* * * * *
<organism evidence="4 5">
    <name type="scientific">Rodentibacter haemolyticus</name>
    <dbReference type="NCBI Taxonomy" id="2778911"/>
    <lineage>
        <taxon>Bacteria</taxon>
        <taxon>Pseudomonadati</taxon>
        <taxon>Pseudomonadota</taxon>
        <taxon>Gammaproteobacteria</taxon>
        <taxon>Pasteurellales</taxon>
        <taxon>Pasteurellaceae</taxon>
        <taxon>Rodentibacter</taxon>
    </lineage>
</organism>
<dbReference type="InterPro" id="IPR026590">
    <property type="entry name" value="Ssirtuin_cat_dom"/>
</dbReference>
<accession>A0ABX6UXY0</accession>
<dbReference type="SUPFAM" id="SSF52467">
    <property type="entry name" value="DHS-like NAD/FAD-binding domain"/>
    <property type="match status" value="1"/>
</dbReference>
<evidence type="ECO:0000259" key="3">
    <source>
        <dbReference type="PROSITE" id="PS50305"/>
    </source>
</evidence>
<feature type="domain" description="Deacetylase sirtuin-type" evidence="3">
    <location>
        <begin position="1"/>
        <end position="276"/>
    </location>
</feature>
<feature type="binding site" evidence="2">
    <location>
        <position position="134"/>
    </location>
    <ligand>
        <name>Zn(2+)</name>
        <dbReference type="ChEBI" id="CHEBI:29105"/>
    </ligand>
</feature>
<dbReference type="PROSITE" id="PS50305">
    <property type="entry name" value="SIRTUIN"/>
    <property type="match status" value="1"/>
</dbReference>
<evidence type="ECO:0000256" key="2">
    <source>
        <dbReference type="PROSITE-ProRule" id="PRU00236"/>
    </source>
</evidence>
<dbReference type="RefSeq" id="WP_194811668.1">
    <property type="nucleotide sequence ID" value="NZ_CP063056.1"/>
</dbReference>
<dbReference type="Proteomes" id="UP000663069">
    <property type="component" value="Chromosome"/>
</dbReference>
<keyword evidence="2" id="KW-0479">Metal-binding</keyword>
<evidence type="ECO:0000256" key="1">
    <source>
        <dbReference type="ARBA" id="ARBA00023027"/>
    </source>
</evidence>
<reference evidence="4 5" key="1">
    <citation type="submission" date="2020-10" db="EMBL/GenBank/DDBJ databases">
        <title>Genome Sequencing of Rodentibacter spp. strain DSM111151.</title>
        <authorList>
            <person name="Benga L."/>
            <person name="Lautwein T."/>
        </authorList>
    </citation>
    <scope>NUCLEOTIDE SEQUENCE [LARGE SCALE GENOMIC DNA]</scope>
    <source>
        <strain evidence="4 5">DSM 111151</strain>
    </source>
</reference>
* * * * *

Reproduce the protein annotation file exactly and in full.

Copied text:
<organism evidence="4 5">
    <name type="scientific">Rodentibacter haemolyticus</name>
    <dbReference type="NCBI Taxonomy" id="2778911"/>
    <lineage>
        <taxon>Bacteria</taxon>
        <taxon>Pseudomonadati</taxon>
        <taxon>Pseudomonadota</taxon>
        <taxon>Gammaproteobacteria</taxon>
        <taxon>Pasteurellales</taxon>
        <taxon>Pasteurellaceae</taxon>
        <taxon>Rodentibacter</taxon>
    </lineage>
</organism>
<dbReference type="InterPro" id="IPR026590">
    <property type="entry name" value="Ssirtuin_cat_dom"/>
</dbReference>
<accession>A0ABX6UXY0</accession>
<dbReference type="SUPFAM" id="SSF52467">
    <property type="entry name" value="DHS-like NAD/FAD-binding domain"/>
    <property type="match status" value="1"/>
</dbReference>
<evidence type="ECO:0000259" key="3">
    <source>
        <dbReference type="PROSITE" id="PS50305"/>
    </source>
</evidence>
<feature type="domain" description="Deacetylase sirtuin-type" evidence="3">
    <location>
        <begin position="1"/>
        <end position="276"/>
    </location>
</feature>
<feature type="binding site" evidence="2">
    <location>
        <position position="134"/>
    </location>
    <ligand>
        <name>Zn(2+)</name>
        <dbReference type="ChEBI" id="CHEBI:29105"/>
    </ligand>
</feature>
<dbReference type="PROSITE" id="PS50305">
    <property type="entry name" value="SIRTUIN"/>
    <property type="match status" value="1"/>
</dbReference>
<evidence type="ECO:0000256" key="2">
    <source>
        <dbReference type="PROSITE-ProRule" id="PRU00236"/>
    </source>
</evidence>
<dbReference type="RefSeq" id="WP_194811668.1">
    <property type="nucleotide sequence ID" value="NZ_CP063056.1"/>
</dbReference>
<dbReference type="Proteomes" id="UP000663069">
    <property type="component" value="Chromosome"/>
</dbReference>
<keyword evidence="2" id="KW-0479">Metal-binding</keyword>
<evidence type="ECO:0000256" key="1">
    <source>
        <dbReference type="ARBA" id="ARBA00023027"/>
    </source>
</evidence>
<reference evidence="4 5" key="1">
    <citation type="submission" date="2020-10" db="EMBL/GenBank/DDBJ databases">
        <title>Genome Sequencing of Rodentibacter spp. strain DSM111151.</title>
        <authorList>
            <person name="Benga L."/>
            <person name="Lautwein T."/>
        </authorList>
    </citation>
    <scope>NUCLEOTIDE SEQUENCE [LARGE SCALE GENOMIC DNA]</scope>
    <source>
        <strain evidence="4 5">DSM 111151</strain>
    </source>
</reference>